Ministering through adversity

Rarely is the whole world shaken by fear, loss and inadequacy. In modern history, world wars 1 and 2, the threat of terrorism, the global financial crisis, ongoing ecological breakdown, and now Covid have stripped away much of humanity’s confidence in our ability to solve the issues of our day.

Clearly humanity lacks the unity, wisdom and the resources to solve our most basic problems. Yet we in SIM firmly believe that we serve the God of mission, who has called every follower of Jesus to be a part of His mission in whatever situation, no matter how we are called.

To the church in Corinth, the Apostle Paul was eager to reassure believers who were not wise, influential or from important family lines, that God chooses the lowly things of this world (1 Cor 1:26-30). We see this modelled by the Philippian church, the first congregation planted in Europe. Formed of non-Jewish background believers, with women playing essential roles, it was noteworthy for its poverty (2 Cor 8:1-5).

In Philippi, Lydia, a businesswoman from today’s Turkey, opened her heart and house for new believers to meet (Acts 16:13-15, 49). The Philippian gaoler and his household formed the nucleus of this church (Acts 16:23-34). Although not wealthy, this church became a model of generosity that enabled the gospel to spread. Paul himself embraced this model of contentment (Phil 3:7-11; 4:11-19).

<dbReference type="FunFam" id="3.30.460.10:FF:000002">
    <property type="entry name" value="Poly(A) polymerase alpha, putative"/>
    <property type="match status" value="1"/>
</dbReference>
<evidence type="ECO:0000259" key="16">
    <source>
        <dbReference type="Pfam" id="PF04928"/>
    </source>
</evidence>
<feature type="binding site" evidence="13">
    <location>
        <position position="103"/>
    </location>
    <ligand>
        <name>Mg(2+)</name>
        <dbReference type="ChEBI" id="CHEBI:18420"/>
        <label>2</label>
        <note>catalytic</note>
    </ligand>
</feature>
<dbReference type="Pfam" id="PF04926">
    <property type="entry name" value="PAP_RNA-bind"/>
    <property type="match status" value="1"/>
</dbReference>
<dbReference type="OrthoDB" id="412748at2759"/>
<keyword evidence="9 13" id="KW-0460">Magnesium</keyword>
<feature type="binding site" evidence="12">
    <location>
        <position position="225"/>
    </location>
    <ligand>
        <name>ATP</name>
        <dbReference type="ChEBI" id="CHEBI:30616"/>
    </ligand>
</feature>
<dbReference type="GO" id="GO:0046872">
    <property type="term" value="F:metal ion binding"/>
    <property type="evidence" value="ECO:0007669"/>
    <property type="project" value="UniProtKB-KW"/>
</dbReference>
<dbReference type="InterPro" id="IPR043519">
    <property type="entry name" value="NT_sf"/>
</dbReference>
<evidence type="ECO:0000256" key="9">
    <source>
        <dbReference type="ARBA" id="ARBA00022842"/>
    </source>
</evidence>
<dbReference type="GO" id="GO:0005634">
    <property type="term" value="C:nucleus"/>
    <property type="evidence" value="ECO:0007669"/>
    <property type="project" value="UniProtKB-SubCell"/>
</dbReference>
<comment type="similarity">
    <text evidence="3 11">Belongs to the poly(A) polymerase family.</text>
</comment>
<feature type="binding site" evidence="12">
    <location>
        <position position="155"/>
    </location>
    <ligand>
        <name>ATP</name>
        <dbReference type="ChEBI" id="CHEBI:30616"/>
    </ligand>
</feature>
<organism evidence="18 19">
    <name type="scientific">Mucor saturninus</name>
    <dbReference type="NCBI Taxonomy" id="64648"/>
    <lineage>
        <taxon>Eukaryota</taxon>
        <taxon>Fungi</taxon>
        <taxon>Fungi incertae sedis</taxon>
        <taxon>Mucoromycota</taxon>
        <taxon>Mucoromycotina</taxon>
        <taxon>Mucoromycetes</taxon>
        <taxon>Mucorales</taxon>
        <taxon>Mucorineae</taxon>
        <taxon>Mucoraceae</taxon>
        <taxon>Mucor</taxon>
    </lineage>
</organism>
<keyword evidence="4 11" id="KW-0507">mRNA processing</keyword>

What does serving amidst insufficiency and inadequacy look like today? For me, it has included receiving generous hospitality from believers in humble Andean villages who are hungry for biblical understanding. It is trusting God for our children’s education when the options seem limited. It is depending on God to meet critical financial needs, personally and in ministry, and for colleagues. It is praying for God’s wisdom amid the challenges of leading multicultural, multi-skilled teams through times of multi-layered needs.

Whatever part God calls us to play in his mission, our personal and collective inadequacies will loom large. Thank you for supporting our workers in SIM. May the Apostle Paul and the humble Christians of Philippi be a model to us of serving with contentment and generosity, in times of both inadequacy and plenty, reassured that “I can do all things through him who gives me strength” (Phil 1:13).

–Diane Marshall